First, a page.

The show must go on – prepping a small press outfit for Bristol
Today, with the annual Bristol comics gig bearing down on us (this very weekend), we have a special guest post from a good friend of the blog and a serious fixture on the UK Indy comics scene, Richmond Clements, who takes some time out of busy convention preperations to give us an insight into what goes on as one of the UK’s best small press outfits tries to bring together new issues (stressful enough) and to make sure it is all done and printed and crated ready for one of the major calendar events in the Brit comics diary (even more stressful! This is why convention bars were invented). Over to Rich:
(Rich cosplaying the old Randall and Hopkirk (Deceased) schtick at Hi-Ex, pic from Joe’s Flickr)
The week or so just before a convention is always a fun one for small press publisher. And by ‘fun’, I of course mean ‘Horribly stressful and not at all fun in any way.’ At FutureQuake we’re able to breathe easy at the moment, having printed up our new issues a month or so ago, but it was not without it’s stresses.
Our latest issue of Zarjaz, for example, was a themed issue, with each story being connected to another. Because of this, there was not the option of dropping in a spare strip, which is something we have done (if we are in the lucky position to have a spare strip, that is) on other occasions.
No, with the small press you have the double-edged sword of Not Paying Anyone for their work.
The good thing about this is, of course, that you don’t pay anyone for their work. The bad thing is, because you don’t pay anyone for their work, you are not really in any position to complain (too much) when they deliver later than you have asked them to.
So you’ll have your deadline looming and you’ll be waiting not very patiently by your email for those last few pages of strip to be delivered by some artist who is probably utterly oblivious to your concerns.
But that’s artists all over, isn’t it?
So this lackadaisical, indolent pencil monkey eventually delivers the pages and you spend the next couple of hours getting them lettered and onto a disc to get to your printer.
‘What’s that? Printer?’ I hear you ask, ‘I thought this was small press? Using a printer sounds a bit… professional..?’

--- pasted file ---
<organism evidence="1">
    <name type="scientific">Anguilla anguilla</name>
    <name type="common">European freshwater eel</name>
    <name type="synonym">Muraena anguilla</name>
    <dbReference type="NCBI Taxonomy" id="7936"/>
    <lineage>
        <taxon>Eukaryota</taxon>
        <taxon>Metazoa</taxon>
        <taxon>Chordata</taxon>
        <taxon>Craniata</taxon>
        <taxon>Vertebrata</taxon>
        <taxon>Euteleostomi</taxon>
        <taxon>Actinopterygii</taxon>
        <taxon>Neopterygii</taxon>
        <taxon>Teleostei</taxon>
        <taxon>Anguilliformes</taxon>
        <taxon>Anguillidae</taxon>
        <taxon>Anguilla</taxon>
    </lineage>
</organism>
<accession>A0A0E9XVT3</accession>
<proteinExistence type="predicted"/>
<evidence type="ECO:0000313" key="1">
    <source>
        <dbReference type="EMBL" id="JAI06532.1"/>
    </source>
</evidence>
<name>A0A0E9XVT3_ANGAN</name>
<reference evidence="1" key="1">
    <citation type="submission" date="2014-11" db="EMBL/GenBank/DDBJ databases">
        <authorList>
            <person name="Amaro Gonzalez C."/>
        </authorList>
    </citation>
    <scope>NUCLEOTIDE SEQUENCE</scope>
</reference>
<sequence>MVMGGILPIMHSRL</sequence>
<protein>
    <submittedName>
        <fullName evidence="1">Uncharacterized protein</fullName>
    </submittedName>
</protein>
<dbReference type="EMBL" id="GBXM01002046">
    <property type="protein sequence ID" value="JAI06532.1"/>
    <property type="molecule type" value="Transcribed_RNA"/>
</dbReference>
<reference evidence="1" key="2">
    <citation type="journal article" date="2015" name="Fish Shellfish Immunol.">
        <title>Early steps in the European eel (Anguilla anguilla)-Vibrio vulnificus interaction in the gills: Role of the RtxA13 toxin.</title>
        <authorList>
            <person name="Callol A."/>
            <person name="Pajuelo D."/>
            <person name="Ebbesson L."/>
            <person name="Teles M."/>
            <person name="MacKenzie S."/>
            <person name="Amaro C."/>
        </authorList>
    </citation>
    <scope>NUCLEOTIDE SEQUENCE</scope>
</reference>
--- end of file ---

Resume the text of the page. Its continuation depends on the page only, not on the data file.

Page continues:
And to that I ask the following questions. Yes? And? So? What? It ain’t a crime to make your stuff look good!
Which is in NO WAY putting down all the many guys and girls who go through the same process as those who use a fancy printers- the only difference is that they go through it the night before the con, bent over a hot printer or photocopier until 3AM and armed only with a long-arm stapler.
You can spot them by their bleary, bloodshot eyes and empty expressions, unlike those who have spent the previous night in the bar- they are know by their bleary, blo… never mind.
And at these two ends of the small press, you will find some of the very best comics you will ever read. From the professional sheen of Murky Depths to the handcrafted but no less brilliant Mothman from small press dynamo Ben Clarke, or from Paul Scott’s masterful Omnivistascope to the so-wrong-it-has-to-be-right Fetishman, I can absolutely guarantee that, pound for pound, you’ll get more entertainment and pure imagination-and love- from any of these books than from a hundred of your superhero mags.
So, if you’re one of those folks who walk past the small press tables at a convention just the little too far away to speak to, and with your eyes carefully fixed in an unfocused glaze as you stare at that magical spot a few inches above the heads of the people behind the tables (yes, we can see that you’re ignoring us deliberately), why not stop at one of the tables- any of them, and buy a small press book or two? Or three?
You will? Excellent!
Richmond Clements is a comics creator, editor, reader and co-founder and organiser of the exceptionally fine Hi-Ex Comics Con in the Scottish Highlands (which returns next spring, hurrah!). Check out some of his hard work at the FutureQuake Press table at this weekend’s Bristol Comics bash. You can also keep up with Rich via the Hi-Ex blog which, as well as giving details of the convention, regularly posts reviews of science fiction and comics titles.